[WLJ Director Interview] We Love Jazz SG’s International Jazz Day: An interview with Dawn Ho!

In lieu of the upcoming WLJIJD, our team member Cui Yihao conducted an interview with  Jazz singer, Dawn Ho, who is also one of the 3 directors of We Love Jazz. Keep reading to learn more about the journey of a Singaporean who pursued Jazz as an art form and what she has to say about WLJIJD! She’ll be emceeing for the event as well.

1. Who are you and what was your journey like growing up in Singapore? 

I am a singer and song-writer from Singapore who is now based in Melbourne. My genre of performance currently mainly stems from the lineage of Jazz and Brazilian Bossa Nova.

I come from a very loving and supportive and quite open-minded family (for Asia) and grew up pretty much like most local kids, going through the local schooling system and weekly Sunday school and church. I was told I had a nice alto voice when I joined the church choir at age 6.

Before the PSLE (Primary School Leaving Examination) came about, I had at least 10 ECAs (extra-curricular activities), most of them either arts, music or sports related. It finally dwindled down to painting, singing and rollerblading in my teens. I had an amazing and super fun childhood and always knew I wanted to be an artist since I was a child.

After school, I joined TCS Channel 8 as an actress for a year, decided it wasn’t for me and went on to travel the world by working as a flight attendant with Singapore Airlines, until I finally fell in love with live-music and eventually Jazz. I finally left the airline to pursue music full-time, and it’s been 16 of years of music making for me since. So I suppose dreams do come true?  🙂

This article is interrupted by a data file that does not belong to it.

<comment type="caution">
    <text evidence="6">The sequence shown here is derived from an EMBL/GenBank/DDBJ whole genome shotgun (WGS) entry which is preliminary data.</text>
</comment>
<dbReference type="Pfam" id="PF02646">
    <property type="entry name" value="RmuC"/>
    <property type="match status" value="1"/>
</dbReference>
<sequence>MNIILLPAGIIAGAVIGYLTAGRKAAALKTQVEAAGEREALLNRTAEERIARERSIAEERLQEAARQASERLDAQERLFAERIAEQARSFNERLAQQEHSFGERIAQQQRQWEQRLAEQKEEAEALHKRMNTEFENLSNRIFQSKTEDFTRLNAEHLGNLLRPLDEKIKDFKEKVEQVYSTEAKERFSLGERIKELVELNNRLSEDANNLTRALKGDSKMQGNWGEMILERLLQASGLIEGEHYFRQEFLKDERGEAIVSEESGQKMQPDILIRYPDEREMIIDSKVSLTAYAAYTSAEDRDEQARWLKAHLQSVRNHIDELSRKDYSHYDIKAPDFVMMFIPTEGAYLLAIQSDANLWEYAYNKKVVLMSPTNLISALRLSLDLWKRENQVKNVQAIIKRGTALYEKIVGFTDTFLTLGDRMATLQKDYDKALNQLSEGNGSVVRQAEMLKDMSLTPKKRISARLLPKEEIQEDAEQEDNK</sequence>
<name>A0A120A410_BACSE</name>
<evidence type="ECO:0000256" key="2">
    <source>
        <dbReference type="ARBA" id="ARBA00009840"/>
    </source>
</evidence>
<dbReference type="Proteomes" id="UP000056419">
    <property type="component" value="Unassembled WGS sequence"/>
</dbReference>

2. What was it like to pursue Jazz in Singapore?

It was certainly an interesting journey to pursue Jazz in Singapore. There is a generation of people here who grew up with this music on the radio and understand it intimately, and a growing number of young musicians, singers and audience who are embracing the music.

But I have to admit even with all that love, Jazz is still very much a niche genre and art form here, it can be a struggle sometimes to feel appreciated for what you do and even to simply make a living.

I feel I have been very lucky in my musical journey. I was accepted into a small but very loving jazz community here when I first started out. Through the support and help shown to me by my senior peers and other arts managers in the industry, I managed to learn and develop my craft and get gigs.

There were definitely more live music venues that featured Jazz back then, so there was a lot of work to go around (even for a noob like me) and I learned most of what I knew about the music (pre-Google/YouTube), as they say, ‘on the road’. Then one gig led to another, to festivals locally and abroad, to albums and collaborations with some truly special musicians and people.

Many years later, I decided to go back to school to keep on learning more, and enrolled myself into the Jazz BA program at LaSalle College of the Arts. I graduated in May 2017. It was one of the best experiences of my life! The course really pushed me beyond my limits and I am so grateful for that. Now, more than ever, I believe in the importance of mentorship and practice!

3. What is your role in WLJ, and how do you wish it can impact the local jazz scene?

Photo 23-9-18, 6 54 23 PM.jpg

I am one of 3 Directors in WLJ. When we started WLJ, the aim is to further develop and strengthen our existing Jazz community from ground up.

We strongly believe in growing organically together with our community, so we came up with the idea to create a variety of pop-up features, platforms, mini-community jazz festivals and other jazz related events to create more opportunities for our jazz community — to foster relationships between:

  • Audience and Practitioners
  • Senior musicians and Young musicians